A Congress in recess received the State Department’s country-by-country annual report on international terrorism today with a warning that sponsorship of terror by Iran and Hezbollah has surged to “a tempo unseen since the 1990s” with attacks spanning three continents.
The assessment comes just a day after an exhaustive, scathing report by an Argentinian prosecutor accusing Iran of planning attacks from Latin American soil.
And as President Obama tried to do in his national security speech last week, Secretary of State John Kerry’s department tried to highlight a weakening al-Qaeda core in Pakistan “as its leaders focus increasingly on survival” while acknowledging that the terror organization has metastasized with active affiliates in North Africa and beyond.
The report noted al-Qaeda in the Islamic Maghreb’s plunge into Mali, Boko Haram’s continued attacks in Nigeria, and Al-Shabaab’s “asymmetric tactics” after being driven out of some southern population centers in Somalia.
“Suspected [Boko Haram] attackers killed Nigerian government and security officials, Muslim and Christian clerics, journalists, and civilians. Of particular concern to the United States is the emergence of the BH faction known as ‘Ansaru,’ which has close ties to AQIM and has prioritized targeting Westerners – including Americans – in Nigeria,” the report states.
AQIM was “largely limited” to Algeria’s rural areas, the State Department noted, but “have increasingly taken advantage of chaos and rebellion to expand their areas of control and assert autonomy of action.”
While painting a picture echoing Obama’s claim that “the AQ core is on a path to defeat,” a fact sheet accompanying the report notes “recent events in the region have complicated the counterterrorism picture.”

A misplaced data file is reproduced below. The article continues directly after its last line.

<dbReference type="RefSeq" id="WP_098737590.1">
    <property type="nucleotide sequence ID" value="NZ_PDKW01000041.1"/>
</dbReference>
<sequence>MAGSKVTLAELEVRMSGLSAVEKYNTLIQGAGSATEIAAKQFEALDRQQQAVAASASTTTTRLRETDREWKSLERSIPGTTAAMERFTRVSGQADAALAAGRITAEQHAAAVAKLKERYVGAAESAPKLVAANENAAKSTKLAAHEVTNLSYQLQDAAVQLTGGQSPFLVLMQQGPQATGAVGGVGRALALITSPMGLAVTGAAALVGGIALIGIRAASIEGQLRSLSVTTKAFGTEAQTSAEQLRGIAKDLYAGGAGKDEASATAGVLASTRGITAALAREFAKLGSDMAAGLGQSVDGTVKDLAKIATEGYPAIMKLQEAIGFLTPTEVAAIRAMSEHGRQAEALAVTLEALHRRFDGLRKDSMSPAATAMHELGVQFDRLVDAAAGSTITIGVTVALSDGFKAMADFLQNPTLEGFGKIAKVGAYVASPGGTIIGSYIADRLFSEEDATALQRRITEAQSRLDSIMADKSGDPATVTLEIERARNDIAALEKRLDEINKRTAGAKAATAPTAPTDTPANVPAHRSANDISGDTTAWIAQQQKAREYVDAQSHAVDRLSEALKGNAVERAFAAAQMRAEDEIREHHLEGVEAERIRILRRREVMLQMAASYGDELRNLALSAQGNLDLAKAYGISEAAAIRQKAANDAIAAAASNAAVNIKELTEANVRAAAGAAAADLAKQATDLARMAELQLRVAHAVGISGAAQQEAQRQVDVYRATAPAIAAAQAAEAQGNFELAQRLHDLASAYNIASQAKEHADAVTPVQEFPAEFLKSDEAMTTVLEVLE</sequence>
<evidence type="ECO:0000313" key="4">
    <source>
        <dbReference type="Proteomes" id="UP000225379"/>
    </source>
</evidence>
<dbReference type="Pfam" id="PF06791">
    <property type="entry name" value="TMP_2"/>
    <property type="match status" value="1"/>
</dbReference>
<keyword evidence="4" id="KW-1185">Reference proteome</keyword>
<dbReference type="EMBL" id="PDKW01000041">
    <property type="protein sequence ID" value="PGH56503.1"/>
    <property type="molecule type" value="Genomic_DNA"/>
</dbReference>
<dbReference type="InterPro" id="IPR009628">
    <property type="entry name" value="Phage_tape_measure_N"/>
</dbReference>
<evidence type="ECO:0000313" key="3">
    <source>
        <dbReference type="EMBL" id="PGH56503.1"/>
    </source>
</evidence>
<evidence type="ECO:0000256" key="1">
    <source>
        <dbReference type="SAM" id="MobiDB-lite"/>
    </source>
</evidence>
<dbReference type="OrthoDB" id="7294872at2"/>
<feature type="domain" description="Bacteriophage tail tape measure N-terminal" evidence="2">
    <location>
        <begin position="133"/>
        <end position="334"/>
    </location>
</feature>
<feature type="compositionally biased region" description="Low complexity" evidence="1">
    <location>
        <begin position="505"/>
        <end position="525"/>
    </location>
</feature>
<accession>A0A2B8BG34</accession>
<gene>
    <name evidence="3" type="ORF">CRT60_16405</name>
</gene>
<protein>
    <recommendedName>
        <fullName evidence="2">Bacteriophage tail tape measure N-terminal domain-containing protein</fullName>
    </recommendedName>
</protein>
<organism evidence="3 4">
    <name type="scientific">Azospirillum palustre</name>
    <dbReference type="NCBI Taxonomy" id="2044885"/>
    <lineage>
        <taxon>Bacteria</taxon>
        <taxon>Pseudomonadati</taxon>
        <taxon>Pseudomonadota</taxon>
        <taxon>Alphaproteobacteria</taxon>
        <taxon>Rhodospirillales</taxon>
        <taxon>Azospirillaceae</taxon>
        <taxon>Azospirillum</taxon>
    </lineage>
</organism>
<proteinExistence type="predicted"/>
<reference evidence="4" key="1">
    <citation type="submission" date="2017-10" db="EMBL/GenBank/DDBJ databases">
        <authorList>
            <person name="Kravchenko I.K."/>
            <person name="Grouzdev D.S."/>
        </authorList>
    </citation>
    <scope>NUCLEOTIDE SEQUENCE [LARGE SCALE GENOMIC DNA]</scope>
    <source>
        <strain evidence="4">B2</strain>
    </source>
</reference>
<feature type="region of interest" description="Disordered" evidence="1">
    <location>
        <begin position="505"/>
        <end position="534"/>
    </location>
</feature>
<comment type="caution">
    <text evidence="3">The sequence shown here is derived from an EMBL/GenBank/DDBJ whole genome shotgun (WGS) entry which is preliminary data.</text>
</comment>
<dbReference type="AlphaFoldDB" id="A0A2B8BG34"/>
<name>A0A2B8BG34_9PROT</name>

“The dispersal of weapons stocks in the wake of the revolution in Libya, the Tuareg rebellion, and the coup d’état in Mali presented terrorists with new opportunities,” it said.
“AQ affiliates are increasingly setting their own goals and specifying their own targets…we are facing a more decentralized and geographically dispersed terrorist threat,” the State Department continued. “…In the long term, we must build the capabilities of our partners and counter the ideology that continues to incite terrorist violence around the world.”
Obama’s speech, which largely advocated a return to pre-9/11 threat strategy, last week described the new threat as “more diffuse.” The president didn’t mention Iran once in the lengthy counterterrorism strategy address at the National Defense University. In its single mention, he painted Hezbollah as a politically motivated actor. “In some cases, we continue to confront state-sponsored networks like Hezbollah that engage in acts of terror to achieve political goals,” Obama said.
“And while we are vigilant for signs that these groups may pose a transnational threat, most are focused on operating in the countries and regions where they are based,” the president added.
The State Department recorded terrorist attacks in 85 countries in 2012, with 10 U.S. citizens killed and more than half of all the attacks occurring in Iraq, Afghanistan or Pakistan.
The report walks a distinct political line, including crediting Egypt’s Muslim Brotherhood government with being “opposed to violent extremism” and tipping a hat to Saudi Arabia for continuing “its long-term counterterrorism strategy to track and halt the activities of terrorists and terrorist financiers, dismantle the physical presence of al-Qa’ida, and impede the ability of militants to operate from or within the Kingdom.”
It’s a bit tougher on Iran, implicating the Islamic Republic in attacks in India, Thailand, Georgia, and Kenya, as well as the plot to murder the Saudi ambassador in Washington. “The thwarted plot demonstrated Iran’s interest in using international terrorism – including in the United States – to further its foreign policy goals,” the State Department said.